Phan Thị Kim Phúc – the Girl in the Picture, 43 years on

I had the great pleasure of meeting Phan Thị Kim Phúc recently, the inspiring woman in one of the most harrowing, moving photos in history.

Kim Phúc was the young child who became known as the Girl in the Picture after photographer Nick Ut took a photo of her running naked away from a dropped napalm bomb in Vietnam.

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She has grown into a remarkable woman, and we were delighted that she came to visit us on Moskito Island. It was fascinating hearing how she has rebuilt her life and gone on to help many others though her Foundation and her example.

On June 8th 1972, South Vietnamese planes dropped a napalm bomb on Trang Bang, forcing Kim Phúc, other civilians and soldiers to flee the Caodai Temple and run for their lives along the dirt road. Two of her cousins and two other villagers were killed.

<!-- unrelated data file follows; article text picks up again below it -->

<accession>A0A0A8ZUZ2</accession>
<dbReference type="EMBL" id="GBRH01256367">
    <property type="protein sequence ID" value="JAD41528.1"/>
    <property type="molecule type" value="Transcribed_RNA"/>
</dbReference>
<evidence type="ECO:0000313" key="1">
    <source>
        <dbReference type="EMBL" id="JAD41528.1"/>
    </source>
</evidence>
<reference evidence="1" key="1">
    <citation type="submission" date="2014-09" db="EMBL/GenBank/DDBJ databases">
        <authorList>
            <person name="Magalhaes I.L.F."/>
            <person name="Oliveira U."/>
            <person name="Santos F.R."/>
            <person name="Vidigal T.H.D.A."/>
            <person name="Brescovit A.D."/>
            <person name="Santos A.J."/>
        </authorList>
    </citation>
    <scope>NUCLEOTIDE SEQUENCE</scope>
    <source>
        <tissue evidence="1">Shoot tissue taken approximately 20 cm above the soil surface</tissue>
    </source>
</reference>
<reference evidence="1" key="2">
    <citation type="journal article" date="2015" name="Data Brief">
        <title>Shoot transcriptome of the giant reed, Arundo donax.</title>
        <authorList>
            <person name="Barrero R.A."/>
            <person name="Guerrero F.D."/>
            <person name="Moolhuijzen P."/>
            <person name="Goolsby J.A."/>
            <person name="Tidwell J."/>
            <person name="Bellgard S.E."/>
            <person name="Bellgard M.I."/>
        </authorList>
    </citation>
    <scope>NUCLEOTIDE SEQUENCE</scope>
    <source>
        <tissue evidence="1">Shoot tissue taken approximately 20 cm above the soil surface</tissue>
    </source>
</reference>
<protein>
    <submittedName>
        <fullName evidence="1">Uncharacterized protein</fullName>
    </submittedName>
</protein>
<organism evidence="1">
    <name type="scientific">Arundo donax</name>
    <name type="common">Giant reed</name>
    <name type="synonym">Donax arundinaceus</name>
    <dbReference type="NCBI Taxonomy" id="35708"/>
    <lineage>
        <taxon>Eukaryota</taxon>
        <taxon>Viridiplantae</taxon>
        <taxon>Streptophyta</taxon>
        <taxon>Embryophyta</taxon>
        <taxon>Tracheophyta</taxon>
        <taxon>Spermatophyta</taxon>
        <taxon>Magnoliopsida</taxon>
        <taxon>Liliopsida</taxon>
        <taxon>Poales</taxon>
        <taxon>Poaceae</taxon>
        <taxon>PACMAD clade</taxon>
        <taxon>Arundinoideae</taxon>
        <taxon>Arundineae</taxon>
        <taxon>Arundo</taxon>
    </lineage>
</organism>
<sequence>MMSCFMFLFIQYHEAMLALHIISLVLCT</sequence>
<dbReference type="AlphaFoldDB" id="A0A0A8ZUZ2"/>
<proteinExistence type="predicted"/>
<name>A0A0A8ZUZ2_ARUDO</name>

Kim Phúc tore off her burning clothes as she ran but still suffered incredibly bad burns, the scars of which she still has today. In the picture, she is screaming, “too hot, too hot" as she runs. Nick Ut took the injured children to hospital, where the doctors believed Kim Phúc would not survive. After 17 surgical procedures, she made it home alive.

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As she recovered, Kim Phúc decided she wanted to become a doctor to help other people, and studied medicine at university. But then she was taken away from her studies to be used as a propaganda symbol by the Vietnamese government. She eventually made her way to Cuba, where she continued studying and met her future husband Bui Huy Toan. Now, she is a Canadian citizen, a a UNESCO Goodwill Ambassador, and spends her time campaigning to provide medical and psychological assistance to child victims of war.

Her story is an incredible tale of overcoming extreme adversity in order to provide hope for others. She’s an inspiration to us all. Head over to the KIM Foundation International to find out more about their work. 


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